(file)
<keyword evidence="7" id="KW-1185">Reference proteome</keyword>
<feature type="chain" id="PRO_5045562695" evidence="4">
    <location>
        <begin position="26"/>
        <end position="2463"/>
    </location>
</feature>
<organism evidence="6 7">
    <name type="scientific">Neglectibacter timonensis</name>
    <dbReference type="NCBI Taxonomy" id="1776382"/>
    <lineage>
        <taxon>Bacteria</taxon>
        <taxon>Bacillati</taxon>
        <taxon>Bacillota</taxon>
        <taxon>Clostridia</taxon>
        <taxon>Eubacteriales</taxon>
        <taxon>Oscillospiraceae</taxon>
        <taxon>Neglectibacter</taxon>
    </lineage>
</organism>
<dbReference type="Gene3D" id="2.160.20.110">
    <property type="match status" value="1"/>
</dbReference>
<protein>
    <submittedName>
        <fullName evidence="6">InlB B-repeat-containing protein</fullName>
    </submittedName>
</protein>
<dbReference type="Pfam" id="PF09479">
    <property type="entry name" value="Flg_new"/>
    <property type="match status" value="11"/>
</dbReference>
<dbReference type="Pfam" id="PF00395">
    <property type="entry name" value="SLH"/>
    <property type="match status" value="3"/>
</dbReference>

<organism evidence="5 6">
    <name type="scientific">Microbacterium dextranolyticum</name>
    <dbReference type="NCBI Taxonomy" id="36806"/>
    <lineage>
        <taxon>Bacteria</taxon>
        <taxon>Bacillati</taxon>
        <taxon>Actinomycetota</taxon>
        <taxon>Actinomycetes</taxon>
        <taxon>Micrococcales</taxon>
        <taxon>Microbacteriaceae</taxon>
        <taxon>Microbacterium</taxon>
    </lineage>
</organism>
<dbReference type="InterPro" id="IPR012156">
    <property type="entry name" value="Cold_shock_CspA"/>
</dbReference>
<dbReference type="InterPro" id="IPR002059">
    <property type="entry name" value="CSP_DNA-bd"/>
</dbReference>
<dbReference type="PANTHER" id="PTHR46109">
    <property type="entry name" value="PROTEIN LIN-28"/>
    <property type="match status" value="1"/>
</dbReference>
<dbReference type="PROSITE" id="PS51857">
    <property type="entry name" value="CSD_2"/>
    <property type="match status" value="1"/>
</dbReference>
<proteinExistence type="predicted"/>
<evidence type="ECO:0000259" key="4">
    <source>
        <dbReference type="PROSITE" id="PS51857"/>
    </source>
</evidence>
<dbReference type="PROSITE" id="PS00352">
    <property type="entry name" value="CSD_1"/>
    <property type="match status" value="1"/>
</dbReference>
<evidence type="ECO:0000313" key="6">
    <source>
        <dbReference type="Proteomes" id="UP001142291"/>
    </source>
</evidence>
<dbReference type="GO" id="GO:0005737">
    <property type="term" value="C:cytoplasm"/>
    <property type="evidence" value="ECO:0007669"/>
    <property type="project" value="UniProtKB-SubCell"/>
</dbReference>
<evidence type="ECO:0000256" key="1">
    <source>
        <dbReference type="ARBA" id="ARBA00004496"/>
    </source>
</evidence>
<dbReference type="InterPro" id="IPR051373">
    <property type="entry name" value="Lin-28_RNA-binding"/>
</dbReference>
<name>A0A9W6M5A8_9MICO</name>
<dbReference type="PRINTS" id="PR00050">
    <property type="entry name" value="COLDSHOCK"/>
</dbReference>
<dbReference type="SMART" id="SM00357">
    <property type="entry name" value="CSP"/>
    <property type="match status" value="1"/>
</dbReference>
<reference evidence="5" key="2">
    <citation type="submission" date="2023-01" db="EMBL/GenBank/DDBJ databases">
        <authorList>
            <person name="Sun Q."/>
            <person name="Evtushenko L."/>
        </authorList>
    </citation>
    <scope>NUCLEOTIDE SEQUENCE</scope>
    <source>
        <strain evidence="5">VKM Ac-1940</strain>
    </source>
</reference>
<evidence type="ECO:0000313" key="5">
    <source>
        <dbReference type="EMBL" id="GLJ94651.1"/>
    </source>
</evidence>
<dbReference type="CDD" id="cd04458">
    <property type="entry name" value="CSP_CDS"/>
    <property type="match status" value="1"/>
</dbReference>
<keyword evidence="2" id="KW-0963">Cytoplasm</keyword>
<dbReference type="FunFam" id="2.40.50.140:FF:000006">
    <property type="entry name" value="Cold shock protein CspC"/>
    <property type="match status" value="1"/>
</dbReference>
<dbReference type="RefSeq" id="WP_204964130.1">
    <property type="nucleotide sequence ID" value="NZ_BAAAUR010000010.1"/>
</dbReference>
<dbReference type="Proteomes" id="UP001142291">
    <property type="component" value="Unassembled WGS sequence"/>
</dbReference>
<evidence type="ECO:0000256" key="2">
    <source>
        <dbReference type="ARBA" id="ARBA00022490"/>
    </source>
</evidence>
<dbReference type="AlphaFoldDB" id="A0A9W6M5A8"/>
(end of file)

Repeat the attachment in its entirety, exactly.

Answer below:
<keyword evidence="7" id="KW-1185">Reference proteome</keyword>
<feature type="chain" id="PRO_5045562695" evidence="4">
    <location>
        <begin position="26"/>
        <end position="2463"/>
    </location>
</feature>
<organism evidence="6 7">
    <name type="scientific">Neglectibacter timonensis</name>
    <dbReference type="NCBI Taxonomy" id="1776382"/>
    <lineage>
        <taxon>Bacteria</taxon>
        <taxon>Bacillati</taxon>
        <taxon>Bacillota</taxon>
        <taxon>Clostridia</taxon>
        <taxon>Eubacteriales</taxon>
        <taxon>Oscillospiraceae</taxon>
        <taxon>Neglectibacter</taxon>
    </lineage>
</organism>
<dbReference type="Gene3D" id="2.160.20.110">
    <property type="match status" value="1"/>
</dbReference>
<protein>
    <submittedName>
        <fullName evidence="6">InlB B-repeat-containing protein</fullName>
    </submittedName>
</protein>
<dbReference type="Pfam" id="PF09479">
    <property type="entry name" value="Flg_new"/>
    <property type="match status" value="11"/>
</dbReference>
<dbReference type="Pfam" id="PF00395">
    <property type="entry name" value="SLH"/>
    <property type="match status" value="3"/>
</dbReference>

<organism evidence="5 6">
    <name type="scientific">Microbacterium dextranolyticum</name>
    <dbReference type="NCBI Taxonomy" id="36806"/>
    <lineage>
        <taxon>Bacteria</taxon>
        <taxon>Bacillati</taxon>
        <taxon>Actinomycetota</taxon>
        <taxon>Actinomycetes</taxon>
        <taxon>Micrococcales</taxon>
        <taxon>Microbacteriaceae</taxon>
        <taxon>Microbacterium</taxon>
    </lineage>
</organism>
<dbReference type="InterPro" id="IPR012156">
    <property type="entry name" value="Cold_shock_CspA"/>
</dbReference>
<dbReference type="InterPro" id="IPR002059">
    <property type="entry name" value="CSP_DNA-bd"/>
</dbReference>
<dbReference type="PANTHER" id="PTHR46109">
    <property type="entry name" value="PROTEIN LIN-28"/>
    <property type="match status" value="1"/>
</dbReference>
<dbReference type="PROSITE" id="PS51857">
    <property type="entry name" value="CSD_2"/>
    <property type="match status" value="1"/>
</dbReference>
<proteinExistence type="predicted"/>
<evidence type="ECO:0000259" key="4">
    <source>
        <dbReference type="PROSITE" id="PS51857"/>
    </source>
</evidence>
<dbReference type="PROSITE" id="PS00352">
    <property type="entry name" value="CSD_1"/>
    <property type="match status" value="1"/>
</dbReference>
<evidence type="ECO:0000313" key="6">
    <source>
        <dbReference type="Proteomes" id="UP001142291"/>
    </source>
</evidence>
<dbReference type="GO" id="GO:0005737">
    <property type="term" value="C:cytoplasm"/>
    <property type="evidence" value="ECO:0007669"/>
    <property type="project" value="UniProtKB-SubCell"/>
</dbReference>
<evidence type="ECO:0000256" key="1">
    <source>
        <dbReference type="ARBA" id="ARBA00004496"/>
    </source>
</evidence>
<dbReference type="InterPro" id="IPR051373">
    <property type="entry name" value="Lin-28_RNA-binding"/>
</dbReference>
<name>A0A9W6M5A8_9MICO</name>
<dbReference type="PRINTS" id="PR00050">
    <property type="entry name" value="COLDSHOCK"/>
</dbReference>
<dbReference type="SMART" id="SM00357">
    <property type="entry name" value="CSP"/>
    <property type="match status" value="1"/>
</dbReference>
<reference evidence="5" key="2">
    <citation type="submission" date="2023-01" db="EMBL/GenBank/DDBJ databases">
        <authorList>
            <person name="Sun Q."/>
            <person name="Evtushenko L."/>
        </authorList>
    </citation>
    <scope>NUCLEOTIDE SEQUENCE</scope>
    <source>
        <strain evidence="5">VKM Ac-1940</strain>
    </source>
</reference>
<evidence type="ECO:0000313" key="5">
    <source>
        <dbReference type="EMBL" id="GLJ94651.1"/>
    </source>
</evidence>
<dbReference type="CDD" id="cd04458">
    <property type="entry name" value="CSP_CDS"/>
    <property type="match status" value="1"/>
</dbReference>
<keyword evidence="2" id="KW-0963">Cytoplasm</keyword>
<dbReference type="FunFam" id="2.40.50.140:FF:000006">
    <property type="entry name" value="Cold shock protein CspC"/>
    <property type="match status" value="1"/>
</dbReference>
<dbReference type="RefSeq" id="WP_204964130.1">
    <property type="nucleotide sequence ID" value="NZ_BAAAUR010000010.1"/>
</dbReference>
<dbReference type="Proteomes" id="UP001142291">
    <property type="component" value="Unassembled WGS sequence"/>
</dbReference>
<evidence type="ECO:0000256" key="2">
    <source>
        <dbReference type="ARBA" id="ARBA00022490"/>
    </source>
</evidence>
<dbReference type="AlphaFoldDB" id="A0A9W6M5A8"/>